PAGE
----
In the Trump era, the tempo of protest has increased here. Women’s rights rallies, if not the Women’s March have happened here. Local teens organized a March for Our Lives demonstration.

The Springfield March for Our Lives in 2018 at Court Square. (WMassP&I)

However, the activism here and across Hampden County could have benefited from the synergy of the higher-per-capita activism found in Northampton and points north.

“We wanted to get beyond the Tofu Curtain,” said, Megan Johnson, referring the socio-cultural line between Hampden and Hampshire counties.

Johnson, formerly of Holyoke and now of Ellington, Connecticut, had helped organized past marches. She said organizers wanted to be more inclusive and bring in more people affected by the policy coming out of Washington, especially Springfield women.

Assembled, if freezing, in regional solidarity. (WMP&I)

“We would get a diverse range of speakers, but it’s hard to get people up to Northampton from Springfield,” she said. Now, “People are able to come.”

The goal now is to rotate futures marches to various locations in the Pioneer Valley.

Downtown was unusually busy last Saturday with a Red Sox event at MGM. At the nearby Sheraton, city leaders, including US Rep Richard Neal and Mayor Domenic Sarno, attended the annual Martin Luther King, Jr. scholarship.

However, Saturday would not normally be a busy time for Springfield’s Greek Revival City Hall. Even during the week, unless one has business there, the 36 Court Street is not the most welcoming place. The City Council has tried to make its own operations more inviting, however it doesn’t control all of government.

The activism fair changed that.

Greeting attendees as they entered from the vestibule at the top of the stairs were booths for local voting rights groups and Arise. Elsewhere were tables with information about women’s rights, LGBTQ rights, and environmental protection. Reproductive rights were high on the agenda. Both NARAL and Planned Parenthood, keen to pass a codification of abortion rights this year on Beacon Hill, had a presence.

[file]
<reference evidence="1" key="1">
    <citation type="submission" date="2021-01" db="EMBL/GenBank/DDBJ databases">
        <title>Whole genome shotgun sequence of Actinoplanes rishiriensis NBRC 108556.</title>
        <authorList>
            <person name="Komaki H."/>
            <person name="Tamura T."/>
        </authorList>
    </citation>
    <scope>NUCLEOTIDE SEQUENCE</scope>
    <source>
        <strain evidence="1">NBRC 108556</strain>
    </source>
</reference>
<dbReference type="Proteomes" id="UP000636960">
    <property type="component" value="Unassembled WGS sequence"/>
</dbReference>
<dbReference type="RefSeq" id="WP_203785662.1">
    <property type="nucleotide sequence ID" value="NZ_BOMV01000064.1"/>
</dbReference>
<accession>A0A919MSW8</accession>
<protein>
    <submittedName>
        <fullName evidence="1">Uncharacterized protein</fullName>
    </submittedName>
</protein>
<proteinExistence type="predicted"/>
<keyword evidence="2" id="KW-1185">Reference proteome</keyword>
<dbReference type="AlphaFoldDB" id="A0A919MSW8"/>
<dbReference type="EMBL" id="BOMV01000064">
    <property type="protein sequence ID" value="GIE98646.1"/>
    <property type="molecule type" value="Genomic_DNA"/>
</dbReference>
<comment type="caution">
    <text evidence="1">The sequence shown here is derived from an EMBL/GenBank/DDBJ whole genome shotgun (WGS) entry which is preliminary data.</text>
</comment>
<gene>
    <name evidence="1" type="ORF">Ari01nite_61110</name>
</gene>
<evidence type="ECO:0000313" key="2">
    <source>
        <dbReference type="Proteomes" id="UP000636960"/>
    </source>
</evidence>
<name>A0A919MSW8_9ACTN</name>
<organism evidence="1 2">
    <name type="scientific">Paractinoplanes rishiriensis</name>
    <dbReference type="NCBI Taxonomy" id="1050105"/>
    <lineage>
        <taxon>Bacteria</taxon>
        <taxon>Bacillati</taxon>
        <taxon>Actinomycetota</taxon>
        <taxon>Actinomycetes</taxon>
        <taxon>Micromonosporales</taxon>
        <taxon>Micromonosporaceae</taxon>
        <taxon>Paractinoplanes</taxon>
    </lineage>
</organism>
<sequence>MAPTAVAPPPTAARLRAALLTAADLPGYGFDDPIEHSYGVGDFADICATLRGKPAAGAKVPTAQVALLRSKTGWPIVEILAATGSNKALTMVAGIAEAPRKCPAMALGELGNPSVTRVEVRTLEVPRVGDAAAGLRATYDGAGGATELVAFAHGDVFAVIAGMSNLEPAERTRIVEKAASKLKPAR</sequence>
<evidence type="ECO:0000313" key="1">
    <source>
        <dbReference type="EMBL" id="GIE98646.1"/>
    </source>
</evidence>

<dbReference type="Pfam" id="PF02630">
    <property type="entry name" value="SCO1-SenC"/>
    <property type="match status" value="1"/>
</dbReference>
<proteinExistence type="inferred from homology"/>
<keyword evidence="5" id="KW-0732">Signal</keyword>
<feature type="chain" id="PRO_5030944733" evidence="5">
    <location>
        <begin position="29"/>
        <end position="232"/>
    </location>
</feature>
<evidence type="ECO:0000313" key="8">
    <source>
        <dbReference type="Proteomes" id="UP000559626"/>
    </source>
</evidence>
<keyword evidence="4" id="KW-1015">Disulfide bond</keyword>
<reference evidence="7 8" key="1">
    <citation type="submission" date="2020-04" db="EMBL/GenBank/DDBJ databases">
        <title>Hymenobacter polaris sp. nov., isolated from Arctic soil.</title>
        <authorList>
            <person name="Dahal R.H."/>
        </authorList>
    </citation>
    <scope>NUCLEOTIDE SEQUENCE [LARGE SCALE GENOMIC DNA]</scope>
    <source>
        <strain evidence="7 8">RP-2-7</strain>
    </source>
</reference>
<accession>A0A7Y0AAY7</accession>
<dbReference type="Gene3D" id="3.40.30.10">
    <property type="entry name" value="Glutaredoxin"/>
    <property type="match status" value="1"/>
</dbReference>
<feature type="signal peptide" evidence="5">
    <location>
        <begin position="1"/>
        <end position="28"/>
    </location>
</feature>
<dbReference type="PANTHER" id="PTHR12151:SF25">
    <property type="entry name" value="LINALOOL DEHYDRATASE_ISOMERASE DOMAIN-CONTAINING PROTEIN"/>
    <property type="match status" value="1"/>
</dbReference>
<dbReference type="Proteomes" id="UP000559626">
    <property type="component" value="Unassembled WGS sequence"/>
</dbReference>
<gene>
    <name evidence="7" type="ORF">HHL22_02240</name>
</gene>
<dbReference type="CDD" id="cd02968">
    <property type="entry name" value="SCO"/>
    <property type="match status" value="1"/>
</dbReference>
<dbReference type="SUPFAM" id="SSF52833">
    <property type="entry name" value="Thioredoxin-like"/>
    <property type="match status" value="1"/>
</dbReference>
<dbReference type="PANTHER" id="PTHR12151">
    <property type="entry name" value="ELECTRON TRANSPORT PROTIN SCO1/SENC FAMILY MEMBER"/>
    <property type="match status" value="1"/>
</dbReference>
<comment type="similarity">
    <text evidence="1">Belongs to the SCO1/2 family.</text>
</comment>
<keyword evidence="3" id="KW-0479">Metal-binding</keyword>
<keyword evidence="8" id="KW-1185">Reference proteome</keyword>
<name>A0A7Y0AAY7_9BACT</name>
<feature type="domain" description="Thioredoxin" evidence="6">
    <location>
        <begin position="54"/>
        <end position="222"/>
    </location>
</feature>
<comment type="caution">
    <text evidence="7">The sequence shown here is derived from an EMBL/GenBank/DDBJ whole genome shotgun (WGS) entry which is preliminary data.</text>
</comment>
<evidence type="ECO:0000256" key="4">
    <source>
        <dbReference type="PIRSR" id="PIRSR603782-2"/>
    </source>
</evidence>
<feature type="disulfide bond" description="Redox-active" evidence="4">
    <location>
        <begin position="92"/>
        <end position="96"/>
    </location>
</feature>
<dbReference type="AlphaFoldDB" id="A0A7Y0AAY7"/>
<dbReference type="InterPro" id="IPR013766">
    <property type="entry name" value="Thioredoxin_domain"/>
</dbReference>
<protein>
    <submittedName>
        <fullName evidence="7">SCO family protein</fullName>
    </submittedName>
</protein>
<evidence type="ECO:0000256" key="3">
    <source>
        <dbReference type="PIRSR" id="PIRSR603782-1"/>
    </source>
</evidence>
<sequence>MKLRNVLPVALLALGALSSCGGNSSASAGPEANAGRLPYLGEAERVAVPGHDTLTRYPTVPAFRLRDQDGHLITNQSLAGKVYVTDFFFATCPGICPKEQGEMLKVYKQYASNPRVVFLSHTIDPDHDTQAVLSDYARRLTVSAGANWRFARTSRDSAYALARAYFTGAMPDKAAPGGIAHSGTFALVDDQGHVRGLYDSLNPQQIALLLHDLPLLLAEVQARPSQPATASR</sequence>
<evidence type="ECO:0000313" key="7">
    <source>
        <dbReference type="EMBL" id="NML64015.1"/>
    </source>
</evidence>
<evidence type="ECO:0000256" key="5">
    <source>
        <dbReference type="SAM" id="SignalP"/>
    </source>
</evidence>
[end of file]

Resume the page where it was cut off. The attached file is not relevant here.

“Activism here, get your activism here!” WMP&I

“Women need to know what is going on across the region and who is fighting for what,” said Yolanda Cancel, a Springfield activist who ran for mayor last year.

Cancel admitted she would have liked to have seen even more women there. Yet, she was pleased the Pioneer Valley Women’s March had made the decision to bring the event to Springfield and have activists fight together, across community lines.

There are a lot of reasons activism froths more readily north of the Tofu Curtain. Not the least of which is the plethora of large, politically-minded colleges in Amherst, Northampton and South Hadley. The nature of media and social channels in Hampden County have not always encouraged demonstrations or protests either.

However, in line with local Women’s March organizers, that activist energy is needed here as much, if not more so, than in Greater Northampton. The populations of Springfield, Holyoke and parts of Chicopee, Westfield and West Springfield take the brunt of xenophobic and racist policies.

“It’s been beautiful in Northampton,” Rachel Maiore, a city councilor there said. But it was important be “showing up especially in communities hurt by the current administration.”

Take a pussyhat with you. It’s cold outside! (WMP&I)